Just the other day, I cracked open a special bottle of wine gifted to me by a friend for my 30th birthday. It was one of the most dynamic and enjoyable wines to reach my lips in ages.
Now, you know I’m no wine snob (see Aug. 15, 2013 editorial “Tap That,” about wine snobs), but I certainly take great pleasure in tasting and comparing reds – from beaujolais to merlot – and have developed a taste for whites – mainly dry ones like chardonnay and sauvignon blanc – recently, too.
It all started a few years back when I worked in a kitchen in Montreal. The servers there taught me all about the French growing regions and grape types and how to do pairings (though I was never really one for following rules. I can’t drink a cabernet sauvignon without red meat? Pfft)! The chef introduced me to Lebanese wines from the Bekaa Valley as well as his favourite Greek and Italian ones. He was definitely an old school, old world kind of guy. When I moved back to Ontario, though, and started shopping at LCBOs again, I rediscovered the vastness of our province’s own wine selection.
They pack their own punch, I’d say. Ontario wines really do hold their own. That’s why when I checked the label of the special birthday bottle, I wasn’t overly surprised to read it came from the Niagara Peninsula.
And it’s starting to catch on.
Wine imports are on the rise in Canada but so is consumption of domestic wine. All the while, Ontario wineries are winning international awards for quality and innovation, especially for our unique ice wines.
It’s a huge business too.
According to the Grape Growers of Ontario, Ontario is Canada’s top grape producer – making up about 2/3 of national production – while 97 per cent of Ontario grapes are used for wine products (the other three per cent for products like juice and jelly). In 2012, the Ontario wine industry generated retail sales of $662 million as well as $644 million in related tourism activity. The industry employs about 14,000 people and is worth about $3.3 billion overall. In 2012, the wine industry generated $602 million in tax revenues and mark-ups.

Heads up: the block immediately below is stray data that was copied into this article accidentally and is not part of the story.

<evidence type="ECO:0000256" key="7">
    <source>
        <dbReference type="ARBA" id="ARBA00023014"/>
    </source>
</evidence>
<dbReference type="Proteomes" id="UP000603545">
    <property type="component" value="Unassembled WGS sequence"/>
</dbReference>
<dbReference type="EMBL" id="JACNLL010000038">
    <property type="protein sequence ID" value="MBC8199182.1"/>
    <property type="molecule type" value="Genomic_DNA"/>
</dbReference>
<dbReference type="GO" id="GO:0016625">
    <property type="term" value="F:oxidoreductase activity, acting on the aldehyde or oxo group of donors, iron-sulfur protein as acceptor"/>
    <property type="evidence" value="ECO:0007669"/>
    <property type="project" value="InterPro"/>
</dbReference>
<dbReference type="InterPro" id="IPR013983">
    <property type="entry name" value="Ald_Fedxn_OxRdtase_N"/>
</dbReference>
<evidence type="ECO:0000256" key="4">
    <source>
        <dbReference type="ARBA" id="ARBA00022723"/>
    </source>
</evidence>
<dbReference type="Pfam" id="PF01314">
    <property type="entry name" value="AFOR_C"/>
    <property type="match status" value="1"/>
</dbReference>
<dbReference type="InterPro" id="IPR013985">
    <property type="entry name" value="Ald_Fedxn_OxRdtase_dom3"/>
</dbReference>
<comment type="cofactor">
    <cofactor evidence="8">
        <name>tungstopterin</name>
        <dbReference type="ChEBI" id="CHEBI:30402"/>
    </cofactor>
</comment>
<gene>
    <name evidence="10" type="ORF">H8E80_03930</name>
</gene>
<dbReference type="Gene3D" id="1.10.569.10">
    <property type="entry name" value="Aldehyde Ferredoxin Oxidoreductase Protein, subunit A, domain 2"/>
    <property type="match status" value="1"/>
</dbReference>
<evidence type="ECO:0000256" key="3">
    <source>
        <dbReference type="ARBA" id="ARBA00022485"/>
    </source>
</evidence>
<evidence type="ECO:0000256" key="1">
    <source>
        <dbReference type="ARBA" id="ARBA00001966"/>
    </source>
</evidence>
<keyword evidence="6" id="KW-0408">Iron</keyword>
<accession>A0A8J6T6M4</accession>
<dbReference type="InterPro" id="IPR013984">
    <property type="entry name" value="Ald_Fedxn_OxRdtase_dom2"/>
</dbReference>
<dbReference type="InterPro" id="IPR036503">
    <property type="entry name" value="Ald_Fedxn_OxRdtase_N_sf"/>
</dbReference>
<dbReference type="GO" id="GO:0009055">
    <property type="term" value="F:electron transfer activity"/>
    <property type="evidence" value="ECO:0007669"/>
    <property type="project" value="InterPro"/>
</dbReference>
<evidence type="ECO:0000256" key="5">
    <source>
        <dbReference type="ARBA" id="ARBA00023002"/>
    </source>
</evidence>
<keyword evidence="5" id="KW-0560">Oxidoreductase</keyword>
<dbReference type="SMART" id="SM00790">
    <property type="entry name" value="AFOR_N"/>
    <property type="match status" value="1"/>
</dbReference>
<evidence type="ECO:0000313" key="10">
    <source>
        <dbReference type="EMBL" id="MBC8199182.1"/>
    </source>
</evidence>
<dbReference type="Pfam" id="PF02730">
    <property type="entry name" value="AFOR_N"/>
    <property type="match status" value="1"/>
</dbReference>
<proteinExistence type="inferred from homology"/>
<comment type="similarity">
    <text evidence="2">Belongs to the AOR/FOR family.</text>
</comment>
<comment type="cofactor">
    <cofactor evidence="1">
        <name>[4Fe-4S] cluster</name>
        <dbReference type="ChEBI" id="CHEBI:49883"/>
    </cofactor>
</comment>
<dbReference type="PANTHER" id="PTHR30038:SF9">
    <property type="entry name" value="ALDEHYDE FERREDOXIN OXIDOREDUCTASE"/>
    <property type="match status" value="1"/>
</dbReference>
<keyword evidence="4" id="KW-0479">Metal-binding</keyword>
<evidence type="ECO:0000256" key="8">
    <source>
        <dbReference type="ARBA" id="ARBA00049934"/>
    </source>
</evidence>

It boils down to every bottle of Ontario wine generating about $39.67 of economic impact in the province.
And 2013 was a record year for Ontario grape production. The grapes will produce enough wine to fill the equivalent of 1,134 Olympic-sized hockey rinks.
Last month the province renewed its Wine and Grape Strategy, which is committed to an investment of $75 million over five years to help support the industry. With other major Southern Ontario industries such as manufacturing setting up shop in foreign countries or closing doors all together, it’s a relief to know the Wynne government has proven its commitment to this growing industry.
I support eating (and drinking) local products whenever possible. They are fresher, are handled less and travel far shorter distances than say Australian or Chilean wines. By buying Ontario wine you’re boosting the economy (which we all know is in dire straits) and you help prove it’s worth it to keep our vineyards and agricultural spaces green. On top of all that, small producers can experiment with smaller and more diverse crops that don’t have such high yields, which increases the variety of Ontario wines available to us.
Last August, wine enthusiasts Calvin Hanselmann and Shawn McCormick, launched “The Great Canadian Wine Challenge,” whereby they challenged people to drink Canadian wine exclusively for an entire year, starting Sept. 1.
That’s a bit extreme, I’d say. But I think straying the odd time from the Yellow Tails and Fat Bastards and other tried and true favourites, is a good first step. Your taste buds will do the happy dance, I promise!
In case you’re wondering, the special birthday bottle was the shiraz from the Creekside Estate Winery.